by Marie Myung-Ok Lee
Young Adult Fiction
Hurt You is narrated by Korean-American teenager Georgia Kim. Her older brother Leo is neurodivergent, which sometimes causes seizures, socially inappropriate behavior, and violent meltdowns. The family has moved from the city to suburban Sunnyvale for a school district that supposedly has a great program for special needs students. The family now has their own house and lots of room, but Georgia aches for the true sense of community she felt in their urban apartment. Georgia is thrust into being a minority and having to be a fierce defender of her brother in an environment that is less than friendly. The school bully Curley and his girlfriend mock Leo’s behavior and seem to think it is cute to provoke him, especially with his fear of dogs. Complaints that Georgia makes against Curley are twisted and she is made to look like the troublemaker. (Curley’s wealthy white family owns most of the town, including the “Korean-town” area which has become an enclave for immigrants.) Thus emerges one of the key themes of the novel: what it means to be in power, and what it means to be in a position of powerlessness.
Georgia finds camaraderie among a group of Korean students and the high school’s sole black student. The group even welcomes Leo to hagwon, their Korean study hangout. The most beautiful part of the novel is how, among this class of students who are not socially privileged, a true sense of community and helping one another arises. Georgia falls for the gorgeous Zeus, who stands out for not only his deep compassion for others but his lack of high professional aspirations. Instead, he loves to work with his hands. He finds a way to use Leo’s love for crafts and “repping” to help him make wallets out of waste Mylar material from his uncle’s business (which is also helping to “save the earth”). Just when Georgia thinks she has found someone to help care for Leo and maybe, just maybe, can start thinking about her own future and going to college, a shocking act of violence occurs. The hagwon group encounters Curley and his girlfriend at the local department store. The girlfriend has brought her small dog into the store in a bag (which is against store rules). The dog gets out and startles Leo, which causes him to react violently. Curley pulls out a gun and shoots Leo through the back and kills him. Bullets graze Georgia’s temple and shatter the bones in one of Zeus’s shins, leaving him with a severe disability. News articles at the end suggest that Curley never faces consequences. Instead, he receives an award from the NRA for “standing his ground.” Leo is painted as the culprit and the shooting as an act of self-defense. At this point, the novel abruptly ends.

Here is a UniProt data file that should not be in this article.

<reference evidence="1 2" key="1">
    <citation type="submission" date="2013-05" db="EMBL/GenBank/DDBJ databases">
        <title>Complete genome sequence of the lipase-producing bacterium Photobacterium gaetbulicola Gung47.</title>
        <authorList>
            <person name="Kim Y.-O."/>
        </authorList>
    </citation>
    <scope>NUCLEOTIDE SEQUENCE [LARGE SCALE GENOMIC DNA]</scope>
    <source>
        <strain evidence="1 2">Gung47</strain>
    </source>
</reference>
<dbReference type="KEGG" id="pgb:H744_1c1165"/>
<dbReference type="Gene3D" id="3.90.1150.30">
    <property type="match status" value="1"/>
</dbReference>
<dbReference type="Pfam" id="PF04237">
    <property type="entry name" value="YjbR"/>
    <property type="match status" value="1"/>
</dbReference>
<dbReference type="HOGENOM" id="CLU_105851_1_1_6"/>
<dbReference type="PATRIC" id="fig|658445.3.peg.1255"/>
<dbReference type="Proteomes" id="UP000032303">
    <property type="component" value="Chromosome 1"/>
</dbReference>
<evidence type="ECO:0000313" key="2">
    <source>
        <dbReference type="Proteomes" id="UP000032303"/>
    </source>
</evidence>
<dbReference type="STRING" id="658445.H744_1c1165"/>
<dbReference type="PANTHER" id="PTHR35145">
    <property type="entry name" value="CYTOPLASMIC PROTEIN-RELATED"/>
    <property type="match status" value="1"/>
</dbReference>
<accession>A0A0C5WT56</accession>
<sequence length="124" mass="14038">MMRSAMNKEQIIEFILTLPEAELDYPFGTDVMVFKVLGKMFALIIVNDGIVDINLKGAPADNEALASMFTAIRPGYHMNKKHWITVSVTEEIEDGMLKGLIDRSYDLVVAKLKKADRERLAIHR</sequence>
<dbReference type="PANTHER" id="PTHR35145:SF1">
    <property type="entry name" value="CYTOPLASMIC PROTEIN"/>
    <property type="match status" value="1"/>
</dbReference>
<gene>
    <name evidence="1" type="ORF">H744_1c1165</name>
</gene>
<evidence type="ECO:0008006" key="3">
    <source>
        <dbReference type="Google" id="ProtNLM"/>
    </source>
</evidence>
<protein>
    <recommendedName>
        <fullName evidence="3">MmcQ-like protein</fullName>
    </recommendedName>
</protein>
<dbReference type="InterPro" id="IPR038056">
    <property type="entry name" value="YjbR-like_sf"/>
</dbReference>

The ending feels like a bucket of paint suddenly thrown on what has been a skillfully painted masterpiece. Hurt You has been described as a modern Of Mice and Men, and the parallels are obvious. However, I wish the retelling could have been less literal, and there could have been a more hopeful ending. At the very least, I wish there could have been an additional chapter or two of follow-up. How does Georgia deal with the loss of her brother, who had been so much a part of her identity? Do the members of hagwon eventually heal from the grief? Does Zeus overcome his severe injury? There are so many things left unknown.
The disappointing ending aside, Hurt You is definitely worth your time. Your compassion will be deepened for neurodivergent individuals and for those that love them. You will learn much about Korean culture. Finally, your heart will expand for those who are victim to labels and who belong to a social class not in power.
Reviewed by Bryan Latimer